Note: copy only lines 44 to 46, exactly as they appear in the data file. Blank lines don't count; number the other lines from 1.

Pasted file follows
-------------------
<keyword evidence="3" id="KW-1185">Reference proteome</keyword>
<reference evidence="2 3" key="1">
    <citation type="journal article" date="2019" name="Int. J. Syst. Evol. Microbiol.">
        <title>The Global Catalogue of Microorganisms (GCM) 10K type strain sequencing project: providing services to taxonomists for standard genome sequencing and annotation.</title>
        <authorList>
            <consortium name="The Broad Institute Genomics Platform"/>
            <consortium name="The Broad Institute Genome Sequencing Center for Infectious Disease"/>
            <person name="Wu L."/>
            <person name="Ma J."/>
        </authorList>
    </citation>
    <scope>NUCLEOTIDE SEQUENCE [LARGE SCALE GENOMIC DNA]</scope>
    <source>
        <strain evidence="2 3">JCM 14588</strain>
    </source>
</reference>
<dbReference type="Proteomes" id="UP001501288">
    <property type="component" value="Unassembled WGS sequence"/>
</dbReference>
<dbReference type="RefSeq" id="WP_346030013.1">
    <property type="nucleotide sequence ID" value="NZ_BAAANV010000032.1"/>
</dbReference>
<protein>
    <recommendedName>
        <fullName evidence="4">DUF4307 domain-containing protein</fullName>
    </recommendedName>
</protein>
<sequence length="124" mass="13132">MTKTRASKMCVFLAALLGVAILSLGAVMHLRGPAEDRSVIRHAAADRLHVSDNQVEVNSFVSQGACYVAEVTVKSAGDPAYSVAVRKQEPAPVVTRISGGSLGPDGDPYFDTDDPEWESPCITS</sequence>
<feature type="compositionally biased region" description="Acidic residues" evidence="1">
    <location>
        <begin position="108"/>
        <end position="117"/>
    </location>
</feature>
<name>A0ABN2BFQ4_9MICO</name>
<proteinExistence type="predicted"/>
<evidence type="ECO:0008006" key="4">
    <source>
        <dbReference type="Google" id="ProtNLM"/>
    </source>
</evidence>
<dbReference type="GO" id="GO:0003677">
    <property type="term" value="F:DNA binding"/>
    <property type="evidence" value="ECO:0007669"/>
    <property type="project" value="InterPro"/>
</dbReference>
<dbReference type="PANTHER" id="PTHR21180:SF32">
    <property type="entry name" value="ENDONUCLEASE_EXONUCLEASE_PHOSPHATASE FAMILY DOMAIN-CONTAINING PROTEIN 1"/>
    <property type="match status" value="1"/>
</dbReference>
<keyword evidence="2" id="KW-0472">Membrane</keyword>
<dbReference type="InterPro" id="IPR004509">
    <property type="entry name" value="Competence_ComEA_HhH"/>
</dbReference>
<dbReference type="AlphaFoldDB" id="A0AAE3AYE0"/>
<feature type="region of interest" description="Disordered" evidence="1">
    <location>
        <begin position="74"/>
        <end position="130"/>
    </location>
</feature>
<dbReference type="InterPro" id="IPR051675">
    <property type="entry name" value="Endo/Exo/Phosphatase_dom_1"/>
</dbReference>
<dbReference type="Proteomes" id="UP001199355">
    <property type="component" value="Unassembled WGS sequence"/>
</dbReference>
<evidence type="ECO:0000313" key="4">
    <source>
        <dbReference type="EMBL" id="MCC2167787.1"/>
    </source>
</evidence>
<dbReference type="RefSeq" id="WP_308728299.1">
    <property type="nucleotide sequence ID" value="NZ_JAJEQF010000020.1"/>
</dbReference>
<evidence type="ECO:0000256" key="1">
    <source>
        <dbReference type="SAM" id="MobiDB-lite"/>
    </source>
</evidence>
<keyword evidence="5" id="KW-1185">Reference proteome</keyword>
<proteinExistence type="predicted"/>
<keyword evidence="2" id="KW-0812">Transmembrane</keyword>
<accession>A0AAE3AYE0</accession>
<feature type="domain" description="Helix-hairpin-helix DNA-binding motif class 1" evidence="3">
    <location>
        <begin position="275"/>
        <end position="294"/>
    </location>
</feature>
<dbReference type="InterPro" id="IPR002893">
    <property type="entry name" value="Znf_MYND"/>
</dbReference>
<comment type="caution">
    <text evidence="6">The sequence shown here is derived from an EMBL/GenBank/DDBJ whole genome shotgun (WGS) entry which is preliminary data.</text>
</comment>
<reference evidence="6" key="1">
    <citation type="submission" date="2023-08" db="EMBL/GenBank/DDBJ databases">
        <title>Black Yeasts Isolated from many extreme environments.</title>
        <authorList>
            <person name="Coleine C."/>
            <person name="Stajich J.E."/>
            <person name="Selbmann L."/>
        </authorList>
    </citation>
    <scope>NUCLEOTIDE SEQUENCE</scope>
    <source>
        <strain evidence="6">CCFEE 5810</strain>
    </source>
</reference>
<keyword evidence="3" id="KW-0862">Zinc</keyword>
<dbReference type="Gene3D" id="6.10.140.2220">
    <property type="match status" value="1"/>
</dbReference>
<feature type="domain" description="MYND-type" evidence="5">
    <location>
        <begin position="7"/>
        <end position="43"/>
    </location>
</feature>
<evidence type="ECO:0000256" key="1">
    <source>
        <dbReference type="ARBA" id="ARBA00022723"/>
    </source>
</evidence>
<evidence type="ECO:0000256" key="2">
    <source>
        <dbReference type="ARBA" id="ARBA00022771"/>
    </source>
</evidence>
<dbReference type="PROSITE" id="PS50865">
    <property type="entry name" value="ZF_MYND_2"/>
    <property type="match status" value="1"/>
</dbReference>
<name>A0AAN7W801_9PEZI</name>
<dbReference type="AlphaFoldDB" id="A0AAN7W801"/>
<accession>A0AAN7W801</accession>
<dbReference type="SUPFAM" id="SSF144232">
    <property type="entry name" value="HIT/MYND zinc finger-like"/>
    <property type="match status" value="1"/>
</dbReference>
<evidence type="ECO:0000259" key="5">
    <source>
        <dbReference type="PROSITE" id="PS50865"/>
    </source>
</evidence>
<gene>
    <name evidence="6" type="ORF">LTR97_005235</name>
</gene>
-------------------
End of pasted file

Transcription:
    <property type="evidence" value="ECO:0007669"/>
    <property type="project" value="InterPro"/>
</dbReference>